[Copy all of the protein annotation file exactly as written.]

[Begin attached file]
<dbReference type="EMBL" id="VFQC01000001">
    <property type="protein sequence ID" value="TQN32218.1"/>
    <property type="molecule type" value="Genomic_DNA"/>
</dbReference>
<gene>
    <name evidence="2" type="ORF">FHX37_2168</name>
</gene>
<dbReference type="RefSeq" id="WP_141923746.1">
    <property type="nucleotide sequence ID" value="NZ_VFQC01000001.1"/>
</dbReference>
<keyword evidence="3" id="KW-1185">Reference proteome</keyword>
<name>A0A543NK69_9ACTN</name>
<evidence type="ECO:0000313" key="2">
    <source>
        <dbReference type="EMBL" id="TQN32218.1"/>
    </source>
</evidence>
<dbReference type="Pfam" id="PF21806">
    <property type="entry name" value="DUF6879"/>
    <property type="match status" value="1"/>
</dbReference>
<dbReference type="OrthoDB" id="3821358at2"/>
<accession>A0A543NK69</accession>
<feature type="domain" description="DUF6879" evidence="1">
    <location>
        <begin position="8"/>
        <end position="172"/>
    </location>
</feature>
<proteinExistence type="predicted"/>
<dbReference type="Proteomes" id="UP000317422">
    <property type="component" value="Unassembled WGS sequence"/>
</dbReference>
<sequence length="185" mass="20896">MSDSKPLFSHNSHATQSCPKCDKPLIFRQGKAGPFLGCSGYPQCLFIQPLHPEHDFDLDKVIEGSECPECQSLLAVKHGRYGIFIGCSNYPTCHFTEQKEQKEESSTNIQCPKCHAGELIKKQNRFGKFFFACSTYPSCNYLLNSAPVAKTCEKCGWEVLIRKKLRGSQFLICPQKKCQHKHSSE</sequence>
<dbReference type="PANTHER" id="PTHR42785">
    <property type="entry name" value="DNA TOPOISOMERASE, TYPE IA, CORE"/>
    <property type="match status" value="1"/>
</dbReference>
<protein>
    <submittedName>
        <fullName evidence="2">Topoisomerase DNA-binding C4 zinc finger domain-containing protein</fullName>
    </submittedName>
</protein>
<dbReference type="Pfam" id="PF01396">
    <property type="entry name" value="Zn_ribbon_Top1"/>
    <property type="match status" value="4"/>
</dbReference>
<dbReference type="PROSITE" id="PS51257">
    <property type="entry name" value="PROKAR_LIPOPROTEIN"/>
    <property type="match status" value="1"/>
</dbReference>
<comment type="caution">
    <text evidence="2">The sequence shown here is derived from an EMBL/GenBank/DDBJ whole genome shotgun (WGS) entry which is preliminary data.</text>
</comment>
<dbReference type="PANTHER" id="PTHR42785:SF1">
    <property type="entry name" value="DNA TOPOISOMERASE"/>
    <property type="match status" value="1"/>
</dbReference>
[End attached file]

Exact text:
<dbReference type="EMBL" id="VFQC01000001">
    <property type="protein sequence ID" value="TQN32218.1"/>
    <property type="molecule type" value="Genomic_DNA"/>
</dbReference>
<gene>
    <name evidence="2" type="ORF">FHX37_2168</name>
</gene>
<dbReference type="RefSeq" id="WP_141923746.1">
    <property type="nucleotide sequence ID" value="NZ_VFQC01000001.1"/>
</dbReference>
<keyword evidence="3" id="KW-1185">Reference proteome</keyword>
<name>A0A543NK69_9ACTN</name>
<evidence type="ECO:0000313" key="2">
    <source>
        <dbReference type="EMBL" id="TQN32218.1"/>
    </source>
</evidence>
<dbReference type="Pfam" id="PF21806">
    <property type="entry name" value="DUF6879"/>
    <property type="match status" value="1"/>
</dbReference>
<dbReference type="OrthoDB" id="3821358at2"/>
<accession>A0A543NK69</accession>
<feature type="domain" description="DUF6879" evidence="1">
    <location>
        <begin position="8"/>
        <end position="172"/>
    </location>
</feature>
<proteinExistence type="predicted"/>
<dbReference type="Proteomes" id="UP000317422">
    <property type="component" value="Unassembled WGS sequence"/>
</dbReference>
<sequence length="185" mass="20896">MSDSKPLFSHNSHATQSCPKCDKPLIFRQGKAGPFLGCSGYPQCLFIQPLHPEHDFDLDKVIEGSECPECQSLLAVKHGRYGIFIGCSNYPTCHFTEQKEQKEESSTNIQCPKCHAGELIKKQNRFGKFFFACSTYPSCNYLLNSAPVAKTCEKCGWEVLIRKKLRGSQFLICPQKKCQHKHSSE</sequence>
<dbReference type="PANTHER" id="PTHR42785">
    <property type="entry name" value="DNA TOPOISOMERASE, TYPE IA, CORE"/>
    <property type="match status" value="1"/>
</dbReference>
<protein>
    <submittedName>
        <fullName evidence="2">Topoisomerase DNA-binding C4 zinc finger domain-containing protein</fullName>
    </submittedName>
</protein>
<dbReference type="Pfam" id="PF01396">
    <property type="entry name" value="Zn_ribbon_Top1"/>
    <property type="match status" value="4"/>
</dbReference>
<dbReference type="PROSITE" id="PS51257">
    <property type="entry name" value="PROKAR_LIPOPROTEIN"/>
    <property type="match status" value="1"/>
</dbReference>
<comment type="caution">
    <text evidence="2">The sequence shown here is derived from an EMBL/GenBank/DDBJ whole genome shotgun (WGS) entry which is preliminary data.</text>
</comment>
<dbReference type="PANTHER" id="PTHR42785:SF1">
    <property type="entry name" value="DNA TOPOISOMERASE"/>
    <property type="match status" value="1"/>
</dbReference>